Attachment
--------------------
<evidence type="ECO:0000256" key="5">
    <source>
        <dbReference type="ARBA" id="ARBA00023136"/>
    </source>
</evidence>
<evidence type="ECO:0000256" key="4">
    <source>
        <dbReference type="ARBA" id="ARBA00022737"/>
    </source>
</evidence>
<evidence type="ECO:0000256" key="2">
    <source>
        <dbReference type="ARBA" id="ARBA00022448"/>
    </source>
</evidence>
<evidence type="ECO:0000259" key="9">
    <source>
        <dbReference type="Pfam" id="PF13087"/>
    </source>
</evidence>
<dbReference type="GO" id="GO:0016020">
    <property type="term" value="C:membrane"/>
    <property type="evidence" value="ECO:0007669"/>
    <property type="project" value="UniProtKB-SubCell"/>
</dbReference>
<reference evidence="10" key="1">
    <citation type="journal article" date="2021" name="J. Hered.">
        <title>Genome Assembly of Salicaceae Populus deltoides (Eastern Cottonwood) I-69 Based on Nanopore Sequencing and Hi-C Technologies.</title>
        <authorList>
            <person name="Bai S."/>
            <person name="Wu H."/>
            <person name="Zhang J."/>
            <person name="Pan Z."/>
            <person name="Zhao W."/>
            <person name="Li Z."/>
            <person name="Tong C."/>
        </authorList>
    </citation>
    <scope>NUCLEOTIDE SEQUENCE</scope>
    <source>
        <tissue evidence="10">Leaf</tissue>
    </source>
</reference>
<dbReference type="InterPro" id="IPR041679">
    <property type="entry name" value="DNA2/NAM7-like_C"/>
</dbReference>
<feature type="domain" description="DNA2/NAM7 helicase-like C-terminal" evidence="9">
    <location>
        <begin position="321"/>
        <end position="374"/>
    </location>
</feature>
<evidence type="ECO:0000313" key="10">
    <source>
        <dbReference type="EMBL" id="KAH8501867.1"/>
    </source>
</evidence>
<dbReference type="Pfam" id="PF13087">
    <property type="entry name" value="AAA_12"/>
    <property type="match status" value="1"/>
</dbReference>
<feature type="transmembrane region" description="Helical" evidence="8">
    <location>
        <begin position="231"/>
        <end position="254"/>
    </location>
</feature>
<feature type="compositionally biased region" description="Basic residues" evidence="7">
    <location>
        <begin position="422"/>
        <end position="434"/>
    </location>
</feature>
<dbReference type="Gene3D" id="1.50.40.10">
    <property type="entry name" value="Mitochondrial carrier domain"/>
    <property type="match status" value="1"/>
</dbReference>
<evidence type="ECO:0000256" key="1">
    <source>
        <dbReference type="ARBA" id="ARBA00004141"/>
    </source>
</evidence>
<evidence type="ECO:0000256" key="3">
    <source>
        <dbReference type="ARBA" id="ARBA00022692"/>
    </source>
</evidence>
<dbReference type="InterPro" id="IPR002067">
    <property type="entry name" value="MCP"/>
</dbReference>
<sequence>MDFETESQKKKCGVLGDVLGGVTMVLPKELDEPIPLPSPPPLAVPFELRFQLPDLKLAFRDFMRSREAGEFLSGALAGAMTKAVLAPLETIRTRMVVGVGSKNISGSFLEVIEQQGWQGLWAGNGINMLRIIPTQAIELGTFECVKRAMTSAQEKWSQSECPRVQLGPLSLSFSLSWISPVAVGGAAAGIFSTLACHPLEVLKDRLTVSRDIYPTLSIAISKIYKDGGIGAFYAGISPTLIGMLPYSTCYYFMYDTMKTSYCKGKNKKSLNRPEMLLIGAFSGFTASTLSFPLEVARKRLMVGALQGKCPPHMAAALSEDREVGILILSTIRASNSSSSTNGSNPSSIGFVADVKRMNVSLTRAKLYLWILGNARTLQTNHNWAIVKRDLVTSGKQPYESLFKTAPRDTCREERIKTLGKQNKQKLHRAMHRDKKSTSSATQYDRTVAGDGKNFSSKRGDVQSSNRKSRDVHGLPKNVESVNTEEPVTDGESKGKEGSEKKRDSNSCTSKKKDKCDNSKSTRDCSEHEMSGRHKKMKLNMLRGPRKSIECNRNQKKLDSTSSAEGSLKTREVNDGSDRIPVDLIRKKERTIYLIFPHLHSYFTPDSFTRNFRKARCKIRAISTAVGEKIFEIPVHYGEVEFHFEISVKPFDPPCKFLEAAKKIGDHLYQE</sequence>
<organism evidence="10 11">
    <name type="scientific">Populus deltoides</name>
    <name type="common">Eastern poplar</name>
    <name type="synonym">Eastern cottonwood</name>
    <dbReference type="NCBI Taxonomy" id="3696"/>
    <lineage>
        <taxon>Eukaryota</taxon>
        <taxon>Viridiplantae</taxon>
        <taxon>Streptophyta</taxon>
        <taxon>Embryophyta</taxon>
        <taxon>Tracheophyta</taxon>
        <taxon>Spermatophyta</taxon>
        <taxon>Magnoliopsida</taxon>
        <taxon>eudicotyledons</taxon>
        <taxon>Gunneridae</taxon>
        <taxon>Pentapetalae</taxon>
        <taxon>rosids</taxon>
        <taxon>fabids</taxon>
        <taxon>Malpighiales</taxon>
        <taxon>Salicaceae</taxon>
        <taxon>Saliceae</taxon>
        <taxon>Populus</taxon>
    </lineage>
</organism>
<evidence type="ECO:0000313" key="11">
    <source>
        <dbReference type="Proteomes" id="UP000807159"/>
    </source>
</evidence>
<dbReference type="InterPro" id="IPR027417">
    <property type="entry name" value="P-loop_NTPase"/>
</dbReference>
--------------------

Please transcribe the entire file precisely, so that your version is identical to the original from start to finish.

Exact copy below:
<evidence type="ECO:0000256" key="5">
    <source>
        <dbReference type="ARBA" id="ARBA00023136"/>
    </source>
</evidence>
<evidence type="ECO:0000256" key="4">
    <source>
        <dbReference type="ARBA" id="ARBA00022737"/>
    </source>
</evidence>
<evidence type="ECO:0000256" key="2">
    <source>
        <dbReference type="ARBA" id="ARBA00022448"/>
    </source>
</evidence>
<evidence type="ECO:0000259" key="9">
    <source>
        <dbReference type="Pfam" id="PF13087"/>
    </source>
</evidence>
<dbReference type="GO" id="GO:0016020">
    <property type="term" value="C:membrane"/>
    <property type="evidence" value="ECO:0007669"/>
    <property type="project" value="UniProtKB-SubCell"/>
</dbReference>
<reference evidence="10" key="1">
    <citation type="journal article" date="2021" name="J. Hered.">
        <title>Genome Assembly of Salicaceae Populus deltoides (Eastern Cottonwood) I-69 Based on Nanopore Sequencing and Hi-C Technologies.</title>
        <authorList>
            <person name="Bai S."/>
            <person name="Wu H."/>
            <person name="Zhang J."/>
            <person name="Pan Z."/>
            <person name="Zhao W."/>
            <person name="Li Z."/>
            <person name="Tong C."/>
        </authorList>
    </citation>
    <scope>NUCLEOTIDE SEQUENCE</scope>
    <source>
        <tissue evidence="10">Leaf</tissue>
    </source>
</reference>
<dbReference type="InterPro" id="IPR041679">
    <property type="entry name" value="DNA2/NAM7-like_C"/>
</dbReference>
<feature type="domain" description="DNA2/NAM7 helicase-like C-terminal" evidence="9">
    <location>
        <begin position="321"/>
        <end position="374"/>
    </location>
</feature>
<evidence type="ECO:0000313" key="10">
    <source>
        <dbReference type="EMBL" id="KAH8501867.1"/>
    </source>
</evidence>
<dbReference type="Pfam" id="PF13087">
    <property type="entry name" value="AAA_12"/>
    <property type="match status" value="1"/>
</dbReference>
<feature type="transmembrane region" description="Helical" evidence="8">
    <location>
        <begin position="231"/>
        <end position="254"/>
    </location>
</feature>
<feature type="compositionally biased region" description="Basic residues" evidence="7">
    <location>
        <begin position="422"/>
        <end position="434"/>
    </location>
</feature>
<dbReference type="Gene3D" id="1.50.40.10">
    <property type="entry name" value="Mitochondrial carrier domain"/>
    <property type="match status" value="1"/>
</dbReference>
<evidence type="ECO:0000256" key="1">
    <source>
        <dbReference type="ARBA" id="ARBA00004141"/>
    </source>
</evidence>
<evidence type="ECO:0000256" key="3">
    <source>
        <dbReference type="ARBA" id="ARBA00022692"/>
    </source>
</evidence>
<dbReference type="InterPro" id="IPR002067">
    <property type="entry name" value="MCP"/>
</dbReference>
<sequence>MDFETESQKKKCGVLGDVLGGVTMVLPKELDEPIPLPSPPPLAVPFELRFQLPDLKLAFRDFMRSREAGEFLSGALAGAMTKAVLAPLETIRTRMVVGVGSKNISGSFLEVIEQQGWQGLWAGNGINMLRIIPTQAIELGTFECVKRAMTSAQEKWSQSECPRVQLGPLSLSFSLSWISPVAVGGAAAGIFSTLACHPLEVLKDRLTVSRDIYPTLSIAISKIYKDGGIGAFYAGISPTLIGMLPYSTCYYFMYDTMKTSYCKGKNKKSLNRPEMLLIGAFSGFTASTLSFPLEVARKRLMVGALQGKCPPHMAAALSEDREVGILILSTIRASNSSSSTNGSNPSSIGFVADVKRMNVSLTRAKLYLWILGNARTLQTNHNWAIVKRDLVTSGKQPYESLFKTAPRDTCREERIKTLGKQNKQKLHRAMHRDKKSTSSATQYDRTVAGDGKNFSSKRGDVQSSNRKSRDVHGLPKNVESVNTEEPVTDGESKGKEGSEKKRDSNSCTSKKKDKCDNSKSTRDCSEHEMSGRHKKMKLNMLRGPRKSIECNRNQKKLDSTSSAEGSLKTREVNDGSDRIPVDLIRKKERTIYLIFPHLHSYFTPDSFTRNFRKARCKIRAISTAVGEKIFEIPVHYGEVEFHFEISVKPFDPPCKFLEAAKKIGDHLYQE</sequence>
<organism evidence="10 11">
    <name type="scientific">Populus deltoides</name>
    <name type="common">Eastern poplar</name>
    <name type="synonym">Eastern cottonwood</name>
    <dbReference type="NCBI Taxonomy" id="3696"/>
    <lineage>
        <taxon>Eukaryota</taxon>
        <taxon>Viridiplantae</taxon>
        <taxon>Streptophyta</taxon>
        <taxon>Embryophyta</taxon>
        <taxon>Tracheophyta</taxon>
        <taxon>Spermatophyta</taxon>
        <taxon>Magnoliopsida</taxon>
        <taxon>eudicotyledons</taxon>
        <taxon>Gunneridae</taxon>
        <taxon>Pentapetalae</taxon>
        <taxon>rosids</taxon>
        <taxon>fabids</taxon>
        <taxon>Malpighiales</taxon>
        <taxon>Salicaceae</taxon>
        <taxon>Saliceae</taxon>
        <taxon>Populus</taxon>
    </lineage>
</organism>
<evidence type="ECO:0000313" key="11">
    <source>
        <dbReference type="Proteomes" id="UP000807159"/>
    </source>
</evidence>
<dbReference type="InterPro" id="IPR027417">
    <property type="entry name" value="P-loop_NTPase"/>
</dbReference>